Catoctin Mountains National Park, October 9, 2009
After being skunked at Fishing Creek and Little Fishing Creek I decided to try my luck at Big Hunting Creek.

I quickly found a parking spot and was soon heading down a familiar path to the water. I stopped 20-yards short of my intended fishing spot to see if there was any activity on the water. I sat and watched. The water was clear but extremely low. I fished the creek
several times this past year but this was the lowest I'd ever seen. Areas that were normally underwater now had grass, vines or small trees sprouting among what used to be the bottom of the creek. I assumed they were conserving water for the coming winter and had turned down the flow out of the dam.

After 10 minutes I saw a truly beautiful sight--the surface of the water dimpled by several trout feeding in the slow current. Time to fish.

I lengthened the tippet and tied on a size 24 dry that approximated the size and color of the insects fluttering around in the 80-degree air. Using the trees as a screen I approached the trout from a downstream position and began to cast to rising fish.

With the water so clear and low I could see a very decent brook trout finning in a tail-down, head-up position tight against the trunk of a tree that jutted out into the current. The fish was positioned in a great location because the water was forced around the trunk and everything edible had to pass directly over his spot. It took several casts to get the fly in the sweet spot. This was a fussy fish and it did not want to move out of its feeding lane. It had to come right over the top. As the fly approached I could see it slowly begin to rise. Pectoral fin activity increased as it neared the surface to position it to take the fly. With the fly only inches away the nose of the trout touched the surface. It took a good, long look at my offering then slowly sank back down to reassume its position next to the tree trunk. Stupid fish.

I tried other flies in various sizes but had no luck. I found it amazing that I spent so much time and effort trying on this fish when there were at least a half dozen others rising and feeding a few yards further downstream. As I was tying on yet another fly I'd hear the "bloop" sound and quickly look up to see a spreading ring of water where another tasty morsel was plucked off the surface by a hungry trout. But they were not MY trout. The one I wanted was floating next to the tree. So the madness continued.

Fishing was interrupted by another angler making his way upstream. He used to live in the area and was now retired and living in North Carolina. He was visiting his daughter and had some free time to fish and Big Hunting Creek was his favorite fishing spot. He asked me what happened to all the water and that sort of reinforced my notion that something was not right. He speculated that it might be a drought. He had lived a few minutes away and had fished here often for 20-plus years and had never seen the water this low. We traded some fishing intel then he made his way further upstream to fish a large elbow pool while I decided to move downstream to a deep pool that I knew usually held some large fish.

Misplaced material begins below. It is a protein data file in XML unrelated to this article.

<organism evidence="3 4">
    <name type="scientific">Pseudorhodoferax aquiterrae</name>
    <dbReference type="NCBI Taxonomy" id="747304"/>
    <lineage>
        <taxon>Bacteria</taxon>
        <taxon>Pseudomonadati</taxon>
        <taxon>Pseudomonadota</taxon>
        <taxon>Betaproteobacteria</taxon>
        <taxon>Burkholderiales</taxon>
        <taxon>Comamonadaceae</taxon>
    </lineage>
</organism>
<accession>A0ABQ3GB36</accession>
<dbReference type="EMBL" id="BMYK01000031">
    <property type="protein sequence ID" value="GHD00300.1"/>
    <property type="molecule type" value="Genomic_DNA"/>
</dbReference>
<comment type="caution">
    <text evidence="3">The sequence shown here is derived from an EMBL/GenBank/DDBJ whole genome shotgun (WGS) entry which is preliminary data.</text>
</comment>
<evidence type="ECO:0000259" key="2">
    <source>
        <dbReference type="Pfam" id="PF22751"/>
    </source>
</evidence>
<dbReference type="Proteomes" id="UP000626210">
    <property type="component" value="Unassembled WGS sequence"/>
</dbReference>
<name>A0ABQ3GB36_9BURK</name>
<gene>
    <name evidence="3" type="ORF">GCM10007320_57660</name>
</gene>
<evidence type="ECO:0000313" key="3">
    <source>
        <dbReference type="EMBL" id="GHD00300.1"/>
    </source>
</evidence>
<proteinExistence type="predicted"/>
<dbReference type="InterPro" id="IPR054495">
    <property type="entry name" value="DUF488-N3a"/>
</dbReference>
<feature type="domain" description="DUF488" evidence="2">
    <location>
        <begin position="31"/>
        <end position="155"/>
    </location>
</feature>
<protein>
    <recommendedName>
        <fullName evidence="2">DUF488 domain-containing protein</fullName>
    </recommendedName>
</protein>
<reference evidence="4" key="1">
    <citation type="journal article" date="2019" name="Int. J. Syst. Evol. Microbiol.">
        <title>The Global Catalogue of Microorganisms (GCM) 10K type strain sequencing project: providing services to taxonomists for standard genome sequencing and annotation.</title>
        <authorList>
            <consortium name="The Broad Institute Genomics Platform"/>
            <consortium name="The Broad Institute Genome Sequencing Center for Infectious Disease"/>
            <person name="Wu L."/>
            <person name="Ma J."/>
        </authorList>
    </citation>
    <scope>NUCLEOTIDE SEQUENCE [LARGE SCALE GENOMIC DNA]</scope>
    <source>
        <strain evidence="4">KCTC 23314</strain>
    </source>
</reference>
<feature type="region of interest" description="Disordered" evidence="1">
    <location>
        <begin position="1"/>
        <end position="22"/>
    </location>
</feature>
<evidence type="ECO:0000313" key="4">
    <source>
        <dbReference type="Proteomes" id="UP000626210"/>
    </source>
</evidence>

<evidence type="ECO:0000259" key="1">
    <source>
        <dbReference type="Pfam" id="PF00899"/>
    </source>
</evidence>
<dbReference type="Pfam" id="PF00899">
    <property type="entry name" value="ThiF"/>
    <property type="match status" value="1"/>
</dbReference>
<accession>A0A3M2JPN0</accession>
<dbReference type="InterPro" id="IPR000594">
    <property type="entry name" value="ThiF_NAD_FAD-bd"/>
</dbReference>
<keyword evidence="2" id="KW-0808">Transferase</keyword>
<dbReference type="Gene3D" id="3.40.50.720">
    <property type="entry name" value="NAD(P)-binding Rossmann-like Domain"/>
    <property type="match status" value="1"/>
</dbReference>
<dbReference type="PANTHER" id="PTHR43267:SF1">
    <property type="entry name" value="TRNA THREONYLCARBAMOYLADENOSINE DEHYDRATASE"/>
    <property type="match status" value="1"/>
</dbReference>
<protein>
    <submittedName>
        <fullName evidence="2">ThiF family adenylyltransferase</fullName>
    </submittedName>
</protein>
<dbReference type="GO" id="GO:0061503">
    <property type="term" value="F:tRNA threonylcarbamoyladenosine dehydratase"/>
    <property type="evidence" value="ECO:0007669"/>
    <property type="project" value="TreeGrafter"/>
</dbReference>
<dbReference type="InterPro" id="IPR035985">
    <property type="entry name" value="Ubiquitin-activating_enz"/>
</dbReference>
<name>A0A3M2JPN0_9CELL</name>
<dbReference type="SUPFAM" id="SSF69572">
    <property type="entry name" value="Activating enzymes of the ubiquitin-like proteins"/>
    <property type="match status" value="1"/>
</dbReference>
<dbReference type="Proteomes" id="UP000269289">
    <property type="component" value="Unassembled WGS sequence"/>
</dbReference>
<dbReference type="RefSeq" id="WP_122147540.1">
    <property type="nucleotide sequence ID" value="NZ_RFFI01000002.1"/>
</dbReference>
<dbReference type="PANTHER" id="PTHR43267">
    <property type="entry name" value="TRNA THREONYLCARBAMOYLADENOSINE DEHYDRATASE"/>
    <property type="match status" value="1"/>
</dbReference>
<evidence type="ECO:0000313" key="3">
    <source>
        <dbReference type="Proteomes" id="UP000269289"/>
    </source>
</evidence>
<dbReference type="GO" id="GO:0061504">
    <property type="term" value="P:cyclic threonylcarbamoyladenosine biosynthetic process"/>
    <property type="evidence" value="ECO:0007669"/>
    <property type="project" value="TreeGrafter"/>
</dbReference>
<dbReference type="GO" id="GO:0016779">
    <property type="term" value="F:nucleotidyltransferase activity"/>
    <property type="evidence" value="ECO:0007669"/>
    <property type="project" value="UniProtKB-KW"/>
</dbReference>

The water was really low. Under normal conditions it was so deep you could not easily see the bottom of the pool unless the sun was in the right position but now everything was exposed and the fish were very anxious. Tree roots dangled in the air. An undercut that usually sheltered some very large and health wild brookies was now three feet above the surface of the creek. Again I approached carefully, using the trees for cover as I came up on the pool. I saw about eight decent fish in the pool but all of them were on high alert and would dart for cover if they saw any movement near the bank or if a leaf fell into the pool. This was going to be tough.

I tied on a tiny black caddis and threw a cast from behind the tree. It landed softly about midway out in the pool and one of the smallish cruising brookies immediately turned and headed for the fly and inhaled it. Forgetting to say,
"God save the Queen" I quickly yanked the fly right out of its mouth, sending it fleeing in panic and causing every trout in that pool to dive for cover. That was it. Game over. And besides it was time for me to start heading home so I stood there for awhile watching frightened fish dart from rock to rock as I slowly strung up my rod to begin the hike back to the car.

EQUIPMENT: I used a 8' 9" 3-weight rod with weight-forward floating line, but not much of the line was out of the tip of the rod. I used a leader that was 12-feet long that tapered down to 3-feet of 7X tippet (so 15-feet overall length). Small flies and very gentle presentations.

DIRECTIONS: From Virginia it's Route 15 north (to Gettysburg). You'll see signs saying your in the Catoctin Mountain National Park. Take the left exit in Thurmont to Route 77 west then onto Foxville Road into the park. You will see the creek on your right then after you pass the ranger station it will appear on your left. Park and fish.